DIGITAL SIGNATURE WITH GPG2
- Layout for this exercise:
* Note: this exercise is based on the previous one, where a pair of asymmetric keys were generated with GPS2 and RSA algorithm:
1 - Introduction
- A digital signature is a mathematical scheme for demonstrating the authenticity of digital messages or documents.
- A valid digital signature gives a recipient reason to believe that the message was created by a known sender (authentication), that the sender cannot deny having sent the message (non-repudiation), and that the message was not altered in transit (integrity).
- Digital signatures are a standard element of most cryptographic protocol suites, and are commonly used for software distribution, financial transactions, contract management software, and in other cases where it is important to detect forgery or tampering.
2 - Signing a file with the private key
- First of all, let's check that both parties (CentOS and Debian) are part of the same GPG2 public-key-cryptographic system:
- Let's create a text file at the CentOS device:
- Now CentOS' root user is going to signed this text file with its own private key, outputting a file with a .ds extension:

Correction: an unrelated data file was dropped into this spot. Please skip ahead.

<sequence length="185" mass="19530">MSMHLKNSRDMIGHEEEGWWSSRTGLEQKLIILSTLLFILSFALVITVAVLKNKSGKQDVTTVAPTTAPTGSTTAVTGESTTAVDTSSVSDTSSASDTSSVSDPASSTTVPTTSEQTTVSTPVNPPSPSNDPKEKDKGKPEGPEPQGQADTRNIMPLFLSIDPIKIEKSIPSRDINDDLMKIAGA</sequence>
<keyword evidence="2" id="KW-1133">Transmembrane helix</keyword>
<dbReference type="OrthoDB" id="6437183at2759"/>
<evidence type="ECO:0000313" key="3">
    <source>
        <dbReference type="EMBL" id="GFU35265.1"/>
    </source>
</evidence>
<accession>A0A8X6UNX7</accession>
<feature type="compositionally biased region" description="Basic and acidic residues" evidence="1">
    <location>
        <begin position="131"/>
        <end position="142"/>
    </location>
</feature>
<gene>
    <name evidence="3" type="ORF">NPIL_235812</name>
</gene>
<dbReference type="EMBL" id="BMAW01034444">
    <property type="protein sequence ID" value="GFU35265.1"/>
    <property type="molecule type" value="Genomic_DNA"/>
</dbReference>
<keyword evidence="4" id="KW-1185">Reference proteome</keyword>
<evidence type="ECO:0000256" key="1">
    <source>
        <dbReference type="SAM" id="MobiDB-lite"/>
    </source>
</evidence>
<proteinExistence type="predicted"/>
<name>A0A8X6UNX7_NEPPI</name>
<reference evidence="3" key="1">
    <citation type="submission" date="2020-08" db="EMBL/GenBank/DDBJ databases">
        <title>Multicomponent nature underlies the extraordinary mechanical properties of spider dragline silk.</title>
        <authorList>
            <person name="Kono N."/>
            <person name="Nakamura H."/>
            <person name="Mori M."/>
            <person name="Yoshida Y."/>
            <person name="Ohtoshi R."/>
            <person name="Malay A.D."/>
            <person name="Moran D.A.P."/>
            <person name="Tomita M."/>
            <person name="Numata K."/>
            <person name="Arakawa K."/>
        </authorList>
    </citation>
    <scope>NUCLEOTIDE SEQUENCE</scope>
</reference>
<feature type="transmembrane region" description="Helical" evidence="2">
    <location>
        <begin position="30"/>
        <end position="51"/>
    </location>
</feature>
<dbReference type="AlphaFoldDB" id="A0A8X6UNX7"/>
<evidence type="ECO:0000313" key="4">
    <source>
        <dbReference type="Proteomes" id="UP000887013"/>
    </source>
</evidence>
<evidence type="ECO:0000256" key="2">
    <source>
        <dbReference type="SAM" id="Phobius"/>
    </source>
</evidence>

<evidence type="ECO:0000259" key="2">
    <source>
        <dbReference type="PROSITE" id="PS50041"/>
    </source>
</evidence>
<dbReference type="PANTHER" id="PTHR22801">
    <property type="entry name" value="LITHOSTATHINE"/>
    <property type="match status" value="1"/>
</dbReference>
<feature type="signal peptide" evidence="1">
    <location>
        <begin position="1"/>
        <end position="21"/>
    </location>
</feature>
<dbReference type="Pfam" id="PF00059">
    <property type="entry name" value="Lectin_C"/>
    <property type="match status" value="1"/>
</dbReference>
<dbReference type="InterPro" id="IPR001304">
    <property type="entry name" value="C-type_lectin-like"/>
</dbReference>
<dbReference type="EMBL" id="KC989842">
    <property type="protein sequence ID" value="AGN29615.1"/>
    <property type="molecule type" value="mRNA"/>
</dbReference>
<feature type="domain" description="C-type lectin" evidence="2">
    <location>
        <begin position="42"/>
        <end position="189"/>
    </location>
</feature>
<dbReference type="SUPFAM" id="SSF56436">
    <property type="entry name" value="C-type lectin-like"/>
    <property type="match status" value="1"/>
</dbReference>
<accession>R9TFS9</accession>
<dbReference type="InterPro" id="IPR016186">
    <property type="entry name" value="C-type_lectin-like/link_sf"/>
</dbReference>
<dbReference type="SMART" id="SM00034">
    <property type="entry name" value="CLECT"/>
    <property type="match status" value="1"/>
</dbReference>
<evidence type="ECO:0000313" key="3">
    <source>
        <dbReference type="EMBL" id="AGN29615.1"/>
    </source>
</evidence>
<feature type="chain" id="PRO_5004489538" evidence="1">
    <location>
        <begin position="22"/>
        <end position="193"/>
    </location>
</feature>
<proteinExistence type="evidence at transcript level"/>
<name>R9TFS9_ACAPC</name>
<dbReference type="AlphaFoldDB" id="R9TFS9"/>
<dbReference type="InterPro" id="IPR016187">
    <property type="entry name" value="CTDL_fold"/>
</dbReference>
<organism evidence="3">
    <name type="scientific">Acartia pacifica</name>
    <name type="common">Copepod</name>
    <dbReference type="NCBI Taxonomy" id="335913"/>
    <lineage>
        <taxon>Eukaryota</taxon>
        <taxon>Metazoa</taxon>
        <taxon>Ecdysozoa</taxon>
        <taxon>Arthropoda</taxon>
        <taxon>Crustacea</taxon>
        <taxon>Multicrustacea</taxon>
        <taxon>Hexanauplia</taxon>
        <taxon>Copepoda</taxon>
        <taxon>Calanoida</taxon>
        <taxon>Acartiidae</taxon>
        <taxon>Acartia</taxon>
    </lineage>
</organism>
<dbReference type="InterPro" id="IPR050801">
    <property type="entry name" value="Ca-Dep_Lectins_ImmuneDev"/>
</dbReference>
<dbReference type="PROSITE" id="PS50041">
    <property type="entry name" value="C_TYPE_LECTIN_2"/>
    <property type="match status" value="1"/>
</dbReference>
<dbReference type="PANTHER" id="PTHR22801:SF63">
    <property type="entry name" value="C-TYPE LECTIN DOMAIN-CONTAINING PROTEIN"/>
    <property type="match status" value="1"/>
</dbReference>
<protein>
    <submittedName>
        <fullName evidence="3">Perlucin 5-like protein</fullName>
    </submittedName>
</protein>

- The passphrase generated at the previous exercise is required:
- The .ds file is unreadable because it is encrypted:
- Connecting to the remote device Debian:
- Transferring the digitally signed document:
- marie user at Debian receives the document:
- Now marie at Debian decrypts the document using CentOS' root's public key, outputting a decrypted file:
- The content of the decrypted file matches the original document written by the root at CentOS, so the whole process has been successful:
- The fact that the document is signed or encrypted with CentOS' root's private key and decrypted with CentOS' root's public key ensures the authenticity of the author of the document.
- In other words the digital signature provides the non-repudiation property that the sender is really the one who claims to be the sender of the document.